Sunday, 17 October 2010

Swedish Workshop on Exploratory Testing - #SWET1

Place: Högberga Gård
Date: 16-17 October 2010
Twitter hashtag: #SWET1 (a couple of early tweets with #SWET)

Attendees: Michael Albrecht; Henrik Andersson; James Bach; Anders Claesson; Oscar Cosmo; Rikard Edgren; Henrik Emilsson; Ann Flismark; Johan Hoberg; Martin Jansson; Johan Jonasson; Petter Mattsson; Simon Morley; Torbjörn Ryber; Christin Wiedemann

These are just some very quick reflections on this weekend's activity (more to come after further reflection) - SWET - for which I've seen two meanings (SWedish Exploratory Testers and Swedish Workshop on Exploratory Testing).

This was an inaugural peer conference on Exploratory Testing in Sweden.

Peer Conference
A first time attending a peer conference for me - I'd seen the rules beforehand, but didn't really know what to expect - either in terms of process or result. The great idea with a peer conference is that someone presents an experience report and then there is a moderated question and answer session.

Open Season
James described that part of the rules were designed to stop disruption from fellow peers (maybe himself being a prime culprit in the past.) The idea of having open season was both challenging and interesting - not just for the presenters but also their peers (James mentioned that reputations could be made or broken depending on what went on there - no pressure there then ;-) )

The open season was much longer than any of the presentations - I think the first session had an experience report of 20-30 minutes followed by 2-3 hours of questioning! Cool. Or? Think about some of the talks you may have attended at a conference - would the presenters stand up to 2-3 hours of questioning?

This was not just banal questioning either - this was serious searching and reflection from interested and passionate testers!

Learning, Buzz and New Faces
The peer conference is a great model for learning about and exploring people's experiences, opinions and views. This didn't just happen during the presentation and open season - it continued in the coffee breaks, meal breaks, during the after-session activities - I was still talking testing past 02:30. Everywhere you looked people were discussing testing and sharing opinions. A great vibe and buzz from the event!

I was able to put faces to names I recognised from blogs and online forums and got to know a lot of new testing colleagues - for all of them I say: respect!

There was some offline discussion about blogs and I think the blogosphere will see at least two new blogs (hopefully soon) -  and that's something we can all look forward to - there are some great stories, thoughts, ideas and questions just waiting to get out there!

So, as you can maybe guess, I loved it. Special thanks to Michael for a lot of hard work with the arrangements and to Michael, Tobbe & Henrik for moderating duties.

Until SWET2! I can't wait.

View from the window on Sunday morning

BTW, Henrik E & Martin will be running the test lab at Eurostar this year. After meeting them I think the test lab is going to be pretty cool!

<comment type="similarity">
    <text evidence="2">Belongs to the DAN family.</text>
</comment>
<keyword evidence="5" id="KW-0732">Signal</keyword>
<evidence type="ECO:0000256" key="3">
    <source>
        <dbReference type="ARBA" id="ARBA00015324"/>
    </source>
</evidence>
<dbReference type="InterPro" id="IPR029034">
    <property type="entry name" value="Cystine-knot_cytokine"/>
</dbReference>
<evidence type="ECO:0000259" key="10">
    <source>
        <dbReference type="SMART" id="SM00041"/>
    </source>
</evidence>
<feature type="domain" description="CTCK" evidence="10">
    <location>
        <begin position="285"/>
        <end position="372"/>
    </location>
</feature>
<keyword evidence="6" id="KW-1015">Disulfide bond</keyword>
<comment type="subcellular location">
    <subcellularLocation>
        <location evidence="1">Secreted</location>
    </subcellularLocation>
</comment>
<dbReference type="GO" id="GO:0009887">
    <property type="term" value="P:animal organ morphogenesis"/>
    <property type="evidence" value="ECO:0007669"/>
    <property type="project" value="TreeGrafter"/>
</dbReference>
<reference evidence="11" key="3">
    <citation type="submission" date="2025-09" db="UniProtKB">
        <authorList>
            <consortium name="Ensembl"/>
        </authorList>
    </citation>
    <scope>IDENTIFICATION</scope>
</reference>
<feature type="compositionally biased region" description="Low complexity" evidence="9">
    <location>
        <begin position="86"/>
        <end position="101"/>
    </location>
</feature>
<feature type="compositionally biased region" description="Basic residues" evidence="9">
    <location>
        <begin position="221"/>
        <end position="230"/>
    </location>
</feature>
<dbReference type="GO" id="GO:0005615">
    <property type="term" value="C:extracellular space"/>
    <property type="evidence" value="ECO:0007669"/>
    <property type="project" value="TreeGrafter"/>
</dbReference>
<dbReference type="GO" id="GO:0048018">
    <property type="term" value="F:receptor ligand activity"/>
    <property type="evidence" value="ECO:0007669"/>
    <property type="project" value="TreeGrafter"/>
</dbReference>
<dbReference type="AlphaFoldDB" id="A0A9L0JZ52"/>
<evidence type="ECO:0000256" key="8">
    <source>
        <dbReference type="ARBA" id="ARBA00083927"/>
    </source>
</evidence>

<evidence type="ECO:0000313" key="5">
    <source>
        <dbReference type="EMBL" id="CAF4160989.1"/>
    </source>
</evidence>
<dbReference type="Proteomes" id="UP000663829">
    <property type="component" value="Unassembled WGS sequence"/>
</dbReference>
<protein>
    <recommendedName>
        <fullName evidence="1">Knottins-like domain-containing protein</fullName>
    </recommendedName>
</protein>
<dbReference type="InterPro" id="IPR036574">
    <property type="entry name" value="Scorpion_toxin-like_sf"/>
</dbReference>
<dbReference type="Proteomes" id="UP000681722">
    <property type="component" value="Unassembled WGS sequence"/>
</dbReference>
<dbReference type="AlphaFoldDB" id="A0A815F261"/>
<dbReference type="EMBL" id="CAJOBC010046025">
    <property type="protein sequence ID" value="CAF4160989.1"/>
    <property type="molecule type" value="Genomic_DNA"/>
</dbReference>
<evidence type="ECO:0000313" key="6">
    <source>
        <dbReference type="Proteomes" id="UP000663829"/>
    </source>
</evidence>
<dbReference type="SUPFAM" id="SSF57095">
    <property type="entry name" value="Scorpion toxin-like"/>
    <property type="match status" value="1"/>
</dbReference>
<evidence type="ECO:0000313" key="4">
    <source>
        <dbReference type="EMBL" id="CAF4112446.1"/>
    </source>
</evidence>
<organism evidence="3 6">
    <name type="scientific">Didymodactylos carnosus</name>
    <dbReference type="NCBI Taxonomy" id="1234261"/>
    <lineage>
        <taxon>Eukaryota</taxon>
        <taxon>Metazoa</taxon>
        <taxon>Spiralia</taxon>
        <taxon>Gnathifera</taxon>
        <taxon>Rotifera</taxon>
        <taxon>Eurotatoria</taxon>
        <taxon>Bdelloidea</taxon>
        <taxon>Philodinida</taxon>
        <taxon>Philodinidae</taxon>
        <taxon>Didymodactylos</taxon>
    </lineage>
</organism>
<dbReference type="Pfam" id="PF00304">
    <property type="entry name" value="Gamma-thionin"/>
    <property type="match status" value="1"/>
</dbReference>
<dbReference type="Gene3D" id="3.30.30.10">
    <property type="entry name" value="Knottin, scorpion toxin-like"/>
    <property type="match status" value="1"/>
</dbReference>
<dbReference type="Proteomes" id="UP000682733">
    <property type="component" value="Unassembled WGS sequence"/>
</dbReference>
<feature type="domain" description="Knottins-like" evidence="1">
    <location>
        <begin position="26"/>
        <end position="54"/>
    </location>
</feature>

Friday, 1 October 2010

Carnival of Testers #14

September, apples falling off of trees, picking apples, apple pie, lots of new apple sorts in the local shops, sometimes you make an interesting, tasty discovery. Autumn's here (for me), leaves on trees changing colour - lots of different shades and nuances - just like some of the blog posts this month....

Old Regulars
Taste Sensation
  • If you've missed Elisabeth Hendrikson's piece on Agile wakeup call (backlash vs wakeup call), then go read it now.
  • Zeger Van Hese made my day, no, week,with his cautionary message about delivering the message. It wasn't Zeger but the content that was delivered AT FULL VOLUME.
  • And talking about things being broken (the delivery style in the previous case), Michele Smith highlighted this talk about things being broken - yes, I could see plenty of relations to my daily work. Can you?
  • Marlena Compton came out of the testing closet this month. Have you?
Different Tastes?
  • Test Framing was a new "term" to appear this month, with this post from Michael Bolton. BTW, Michael wrote a piece urging people to hire Ben Simo - but it doesn't need any plugs now :)
  • A dip into the sub-concious and concious distinction was observed in Blink Comparator Testing by Simon Morley.
  • Joe Strazzere made some good points about willingness to learn in testers, here.
  • A fish baking story was the way Shrini Kulkarni asked a good question.
Colour Explosion
  • A colourful post from a colourful tester. Was Dave Whalen testing with gumbo or gusto, or both?
  • Gerald Weinberg pondered questions around SW projects hitting the wall.
  • uTest posted an interview with James Bach which in itself made interesting reading, but if you haven't seen it then I'd encourage you to go and read the comments too!
Seasonal Favourites
Yes, there seems to be several conferences or meet-ups happening right now.
New Discoveries
Nice to see some new apples (faces) this month.
  • Darren McMillan used Jing to record an issue with Jing. I wasn't familiar with Jing but I am now, thanks.
  • Off to a blogging bang with a very readable self-analytical piece from Lena Houser.
Did you notice I avoided bad, rotton and half-eaten apple metaphors? Oh, the temptation...

Until next time.